New study has found that obese women, especially those who are morbidly obese develop breast cancer at an earlier age than other women.

The likelihood of developing breast cancer is much higher for those who are morbidly obese, according to a study published in the Spanish journal Nutrición Hospitalaria.

Adults’ overweight and obesity ranges are determined by using weight and height to calculate the body mass index. BMI is correlated with the amount of body fat. An adult who has a BMI of 25 – 29.9 is considered overweight. People with a BMI of 30 or higher are considered obese according to the CDC.

The study was carried out by researchers at the University of Granada led by Professor María José Aguilar Cordero.

In the study researchers examined 524 women diagnosed with breast cancer in Granada, Spain.

They assessed the nutritional status of the patient’s normal weight, obesity and morbid obesity and their age at the time of diagnosis. Women with a family history of breast cancer were separated from those who had no familial history.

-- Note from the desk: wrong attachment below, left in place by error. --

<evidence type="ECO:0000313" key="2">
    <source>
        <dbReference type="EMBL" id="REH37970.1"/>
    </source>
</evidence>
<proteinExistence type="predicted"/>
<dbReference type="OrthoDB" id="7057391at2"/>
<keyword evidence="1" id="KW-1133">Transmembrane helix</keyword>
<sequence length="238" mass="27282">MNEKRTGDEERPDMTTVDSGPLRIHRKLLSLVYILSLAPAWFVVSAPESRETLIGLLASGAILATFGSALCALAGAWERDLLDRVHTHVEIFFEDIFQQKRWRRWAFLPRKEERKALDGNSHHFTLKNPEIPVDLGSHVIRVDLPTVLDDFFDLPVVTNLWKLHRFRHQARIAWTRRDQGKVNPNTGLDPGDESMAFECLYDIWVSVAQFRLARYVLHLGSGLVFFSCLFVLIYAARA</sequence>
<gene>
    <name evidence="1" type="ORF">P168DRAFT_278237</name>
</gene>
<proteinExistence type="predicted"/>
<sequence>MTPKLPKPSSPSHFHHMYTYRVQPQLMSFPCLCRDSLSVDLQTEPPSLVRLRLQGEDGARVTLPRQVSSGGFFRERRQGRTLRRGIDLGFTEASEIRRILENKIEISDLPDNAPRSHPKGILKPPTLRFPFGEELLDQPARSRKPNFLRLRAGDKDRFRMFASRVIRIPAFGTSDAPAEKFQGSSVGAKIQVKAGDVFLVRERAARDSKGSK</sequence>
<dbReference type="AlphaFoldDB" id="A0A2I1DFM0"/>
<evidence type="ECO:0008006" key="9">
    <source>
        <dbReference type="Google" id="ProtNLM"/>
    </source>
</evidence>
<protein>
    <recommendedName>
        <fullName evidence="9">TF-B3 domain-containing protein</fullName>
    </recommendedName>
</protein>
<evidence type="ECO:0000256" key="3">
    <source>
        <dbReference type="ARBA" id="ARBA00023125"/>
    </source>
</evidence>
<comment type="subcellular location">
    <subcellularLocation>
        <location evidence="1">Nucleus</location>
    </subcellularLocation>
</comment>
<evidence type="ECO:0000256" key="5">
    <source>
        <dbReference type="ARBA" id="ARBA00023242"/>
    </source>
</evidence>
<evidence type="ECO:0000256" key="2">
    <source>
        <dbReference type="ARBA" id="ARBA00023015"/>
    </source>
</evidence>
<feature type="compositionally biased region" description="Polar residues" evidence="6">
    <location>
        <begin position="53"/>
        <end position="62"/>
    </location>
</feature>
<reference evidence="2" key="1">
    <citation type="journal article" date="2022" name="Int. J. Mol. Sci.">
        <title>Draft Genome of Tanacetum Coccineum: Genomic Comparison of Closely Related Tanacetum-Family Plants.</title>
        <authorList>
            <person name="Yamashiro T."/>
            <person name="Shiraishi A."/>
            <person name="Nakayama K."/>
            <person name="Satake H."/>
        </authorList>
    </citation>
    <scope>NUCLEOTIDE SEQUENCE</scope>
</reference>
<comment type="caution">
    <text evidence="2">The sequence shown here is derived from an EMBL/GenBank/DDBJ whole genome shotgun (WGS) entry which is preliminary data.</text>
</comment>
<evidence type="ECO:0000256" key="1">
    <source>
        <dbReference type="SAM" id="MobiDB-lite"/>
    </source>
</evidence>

Researchers found obesity levels in women had a direct connection with diagnosis of breast cancer at an early age, a stark contrast to previous studies stating individuals with higher body mass index had lower risk of suffering breast cancer.

Through the study researchers were also able to find out that women diagnosed with breast cancer at an earlier age also started menstruating between the ages of 9 to 10.

The genetics and family history of cancer are very relevant factors; up to 18 percent of breast cancer in obese women were related to genetic factors.